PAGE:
Empowering Métis belonging

Transparent image of mother and child accompanied by a hand painted background showcasing illustrated waves, and a canoe.

A story of identity found

The following is an adaptation of a presentation by Marilyn Robitaille, Ontario Secon­dary School Teachers’ Fede­­ration (OSSTF/FEESO) District 14 member and proud Métis woman, at the inaugural triennial OSSTF/FEESO Equity, Anti-Racism, and Anti-Oppression Officer Conference in the fall of 2023.

I want to begin by describing the opening scenes of a documentary called “In Our Blood: An Oral History of the Georgian Bay Métis.” It was recorded in 2011 by the Moon River Métis Council.

The documentary opens with a woman, Pearl Gabona, boarding a fishing boat, on her way to visit the birthplace of her mother. Pearl did not grow up knowing her biological mother. After years of research and finding her Métis community, Pearl is finally able to visit the island her mother was born on, the island of her ancestors’ homestead.

When they arrive at the island, Pearl is overcome with emotion and explains how she always felt at home when visiting the rocks of Georgian Bay and the Parry Sound area. The video pans over the island of rock and trees, and Pearl realizes that the landscape she always intuitively loved is the landscape of her ancestors’ homestead in Moon River, Ontario.

The documentary continues and various members of the Moon River Métis community are interviewed. They discuss their traditions and lives, as well as the hardships and joy of being Métis. It ends with Pearl surrounded by her family at a Métis gathering, where she has found her place and belonging in the Métis community.

I want to share a bit more about Pearl’s story. Pearl is my mother. Her story is my story.

Pearl didn’t meet her mom until she was in her late thirties. Pearl and her siblings met their birth mother when she was very ill. At this time, they asked again about their family heritage. On her death bed, in her final days, Pearl’s mother told her children she was Spanish. As an adult, Pearl asked her father many times about her mother’s heritage, and never got a straight

After her mother passed, and years later after her father and stepmother had also passed, Pearl began the long journey of research and searching for her mother’s family and heritage. In the early 2000s she went to Moon River, Ontario, and found Louise Goulding, her cousin. Louise took Pearl to the island to see her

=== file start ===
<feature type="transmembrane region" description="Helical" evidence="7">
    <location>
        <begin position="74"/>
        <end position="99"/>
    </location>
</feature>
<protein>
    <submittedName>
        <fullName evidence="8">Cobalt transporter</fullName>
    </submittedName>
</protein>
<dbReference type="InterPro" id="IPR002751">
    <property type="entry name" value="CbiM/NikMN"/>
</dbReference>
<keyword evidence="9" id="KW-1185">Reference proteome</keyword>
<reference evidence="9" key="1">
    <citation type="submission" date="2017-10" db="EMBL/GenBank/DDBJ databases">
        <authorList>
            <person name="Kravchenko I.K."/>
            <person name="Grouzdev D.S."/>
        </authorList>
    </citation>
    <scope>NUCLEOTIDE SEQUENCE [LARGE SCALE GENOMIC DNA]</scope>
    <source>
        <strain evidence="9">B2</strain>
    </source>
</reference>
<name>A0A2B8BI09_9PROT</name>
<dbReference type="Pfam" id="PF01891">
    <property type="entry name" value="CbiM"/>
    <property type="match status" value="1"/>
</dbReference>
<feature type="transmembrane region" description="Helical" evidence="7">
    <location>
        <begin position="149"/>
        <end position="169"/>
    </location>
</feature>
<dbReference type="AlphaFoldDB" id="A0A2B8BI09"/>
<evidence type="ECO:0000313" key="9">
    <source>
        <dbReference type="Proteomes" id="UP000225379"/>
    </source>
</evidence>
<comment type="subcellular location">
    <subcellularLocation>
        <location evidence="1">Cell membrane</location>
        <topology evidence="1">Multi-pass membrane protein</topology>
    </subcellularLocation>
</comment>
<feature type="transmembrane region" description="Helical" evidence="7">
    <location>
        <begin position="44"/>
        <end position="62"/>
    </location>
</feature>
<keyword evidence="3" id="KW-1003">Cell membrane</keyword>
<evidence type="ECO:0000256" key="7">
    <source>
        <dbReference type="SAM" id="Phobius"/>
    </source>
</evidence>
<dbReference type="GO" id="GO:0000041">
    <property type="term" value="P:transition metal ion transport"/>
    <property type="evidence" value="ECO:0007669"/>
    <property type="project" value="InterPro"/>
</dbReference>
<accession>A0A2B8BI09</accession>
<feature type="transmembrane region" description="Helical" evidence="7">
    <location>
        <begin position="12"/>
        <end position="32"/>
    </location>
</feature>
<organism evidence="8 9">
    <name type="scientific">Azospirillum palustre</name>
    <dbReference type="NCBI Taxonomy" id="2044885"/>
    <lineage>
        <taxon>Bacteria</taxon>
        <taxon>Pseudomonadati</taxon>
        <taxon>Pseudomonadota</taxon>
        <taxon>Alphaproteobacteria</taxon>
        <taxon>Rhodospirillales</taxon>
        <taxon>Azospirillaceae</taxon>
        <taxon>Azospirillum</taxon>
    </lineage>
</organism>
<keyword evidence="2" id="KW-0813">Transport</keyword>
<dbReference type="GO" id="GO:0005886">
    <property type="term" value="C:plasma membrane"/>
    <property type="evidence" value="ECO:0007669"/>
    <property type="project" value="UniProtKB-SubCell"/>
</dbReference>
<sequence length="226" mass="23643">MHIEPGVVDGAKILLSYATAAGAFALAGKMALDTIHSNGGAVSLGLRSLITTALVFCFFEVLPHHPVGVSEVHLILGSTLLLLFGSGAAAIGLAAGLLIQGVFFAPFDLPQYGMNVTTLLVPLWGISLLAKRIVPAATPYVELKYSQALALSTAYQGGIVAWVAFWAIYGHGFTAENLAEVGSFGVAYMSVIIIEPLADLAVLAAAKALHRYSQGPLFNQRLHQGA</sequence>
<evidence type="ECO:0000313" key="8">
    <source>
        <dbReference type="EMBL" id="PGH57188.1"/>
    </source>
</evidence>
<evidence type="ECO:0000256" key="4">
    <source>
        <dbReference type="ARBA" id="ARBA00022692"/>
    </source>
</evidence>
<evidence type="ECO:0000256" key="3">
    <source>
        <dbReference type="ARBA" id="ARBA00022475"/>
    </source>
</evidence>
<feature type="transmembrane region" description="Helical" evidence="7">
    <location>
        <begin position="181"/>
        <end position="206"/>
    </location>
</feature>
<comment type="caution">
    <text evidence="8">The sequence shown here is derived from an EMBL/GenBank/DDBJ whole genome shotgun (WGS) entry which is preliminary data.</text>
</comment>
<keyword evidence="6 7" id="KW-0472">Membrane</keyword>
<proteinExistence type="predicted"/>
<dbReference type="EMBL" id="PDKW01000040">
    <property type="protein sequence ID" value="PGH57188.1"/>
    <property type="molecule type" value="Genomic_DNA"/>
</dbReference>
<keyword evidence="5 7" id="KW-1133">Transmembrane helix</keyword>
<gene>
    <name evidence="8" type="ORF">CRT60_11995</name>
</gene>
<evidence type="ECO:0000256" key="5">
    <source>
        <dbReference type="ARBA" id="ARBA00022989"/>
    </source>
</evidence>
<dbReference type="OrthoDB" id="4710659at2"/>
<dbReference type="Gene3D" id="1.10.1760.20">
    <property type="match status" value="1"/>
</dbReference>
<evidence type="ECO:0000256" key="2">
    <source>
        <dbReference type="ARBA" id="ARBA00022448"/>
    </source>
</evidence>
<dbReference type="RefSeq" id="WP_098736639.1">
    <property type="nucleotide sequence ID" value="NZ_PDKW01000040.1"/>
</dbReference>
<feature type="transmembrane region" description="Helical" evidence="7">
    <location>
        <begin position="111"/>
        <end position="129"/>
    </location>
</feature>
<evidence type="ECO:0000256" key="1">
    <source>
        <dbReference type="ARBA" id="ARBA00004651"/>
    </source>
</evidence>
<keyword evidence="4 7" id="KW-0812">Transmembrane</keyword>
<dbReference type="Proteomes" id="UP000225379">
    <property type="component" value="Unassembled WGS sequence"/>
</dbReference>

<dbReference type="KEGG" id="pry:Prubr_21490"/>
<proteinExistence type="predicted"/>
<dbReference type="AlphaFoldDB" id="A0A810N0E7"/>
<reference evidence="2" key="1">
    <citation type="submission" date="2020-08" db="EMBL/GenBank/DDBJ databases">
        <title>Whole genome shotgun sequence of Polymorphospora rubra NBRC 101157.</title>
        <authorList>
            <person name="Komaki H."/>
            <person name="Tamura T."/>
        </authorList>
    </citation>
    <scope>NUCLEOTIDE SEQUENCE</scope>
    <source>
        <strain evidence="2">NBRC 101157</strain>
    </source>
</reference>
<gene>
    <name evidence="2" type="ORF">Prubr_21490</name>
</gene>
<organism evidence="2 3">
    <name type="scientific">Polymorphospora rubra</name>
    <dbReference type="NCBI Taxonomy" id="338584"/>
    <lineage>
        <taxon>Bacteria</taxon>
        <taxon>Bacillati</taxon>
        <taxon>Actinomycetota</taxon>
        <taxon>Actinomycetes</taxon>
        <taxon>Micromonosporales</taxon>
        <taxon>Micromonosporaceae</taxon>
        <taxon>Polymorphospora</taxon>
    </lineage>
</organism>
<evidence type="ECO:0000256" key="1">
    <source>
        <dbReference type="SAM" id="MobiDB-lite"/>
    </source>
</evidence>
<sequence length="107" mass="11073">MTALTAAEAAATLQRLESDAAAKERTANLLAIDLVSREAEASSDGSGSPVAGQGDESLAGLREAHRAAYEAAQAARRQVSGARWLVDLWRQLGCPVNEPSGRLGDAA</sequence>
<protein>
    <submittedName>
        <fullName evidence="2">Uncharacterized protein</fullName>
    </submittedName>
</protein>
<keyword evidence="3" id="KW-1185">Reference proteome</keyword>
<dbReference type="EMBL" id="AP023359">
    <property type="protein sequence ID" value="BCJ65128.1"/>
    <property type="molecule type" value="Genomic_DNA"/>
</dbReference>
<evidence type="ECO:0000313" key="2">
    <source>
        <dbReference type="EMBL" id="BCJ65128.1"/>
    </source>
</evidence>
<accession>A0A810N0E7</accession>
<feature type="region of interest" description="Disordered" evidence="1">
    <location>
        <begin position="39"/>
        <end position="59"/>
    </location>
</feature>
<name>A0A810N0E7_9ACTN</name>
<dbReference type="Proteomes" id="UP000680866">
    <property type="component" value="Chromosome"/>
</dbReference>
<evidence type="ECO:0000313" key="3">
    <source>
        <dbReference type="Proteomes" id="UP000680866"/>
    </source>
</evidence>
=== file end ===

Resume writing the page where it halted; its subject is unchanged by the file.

mother’s birthplace and homestead. The moment I described above.

That island homestead is where my maternal grandmother was born. The land is my family homestead. Like my mom, I have always felt at home on the rocks of Georgian Bay. It’s where I can be at peace and listen and speak to the water and the land and Creator. I could spend forever there.

Growing up I didn’t know I was Métis. I was often asked “Where are you from?” and “Are you native?” from kids at school and people in workplaces. I never had my answer to those questions until I was in my twenties. That’s when we as a family began to reclaim our Métis heritage.

Over the past 20 years I have asked myself a number of things. What made my grandmother deny her upbringing and culture? What discrimination did she face? What trauma did she endure? How did she become abusive and addicted?

Knowing the hardships the Métis faced after the trial and death of Louis Riel, it is possible to fill in some gaps. We know Métis communities went into hiding, that they practiced their Métis culture and language in secret for years—for generations. Many Métis communities became French communities, only speaking their Michif language in secret, if they dared speak it at all.

Back to my grandmother—I suspect my grandmother’s instinct to protect her children began early. She took my mom as a 2-year-old to visit an aunt for a week. And that child never came back.

When her other children were taken they were separated—my uncles went to a Catholic boys’ orphanage. There they experienced trauma that affects them to this day. If it had been known they were Indigenous, where might they have gone instead in the early 1950s? My guess is a residential school.

So, my grandmother protected her family and herself the best way she could. The only way she could. She denied her culture and her identity, the very fiber of her being.

Jump forward to 2024—It’s been almost 20 years since meeting Louise and our Moon River Métis family. We have reclaimed our Métis heritage over those 20 years. My mom and I have learned our culture and history. We have learned about our ancestors and know they once lived on Drummond Island. We have learned about traditional medicines and teachings, about drumming, fiddling, and jigging. I have a drum, and have been part of a ceremony to birth my drum. I regularly use sacred medicines to smudge. These are not things that I grew up with, but they have an important place in my adulthood.

More importantly, my children are the first in three generations who are growing up learning and knowing their heritage, culture, and teachings. They listen to their grandmother and mother drum and sing. They learn about the sacred medicines and smudging. They have eaten traditional foods of duck, deer, moose, and fresh fish.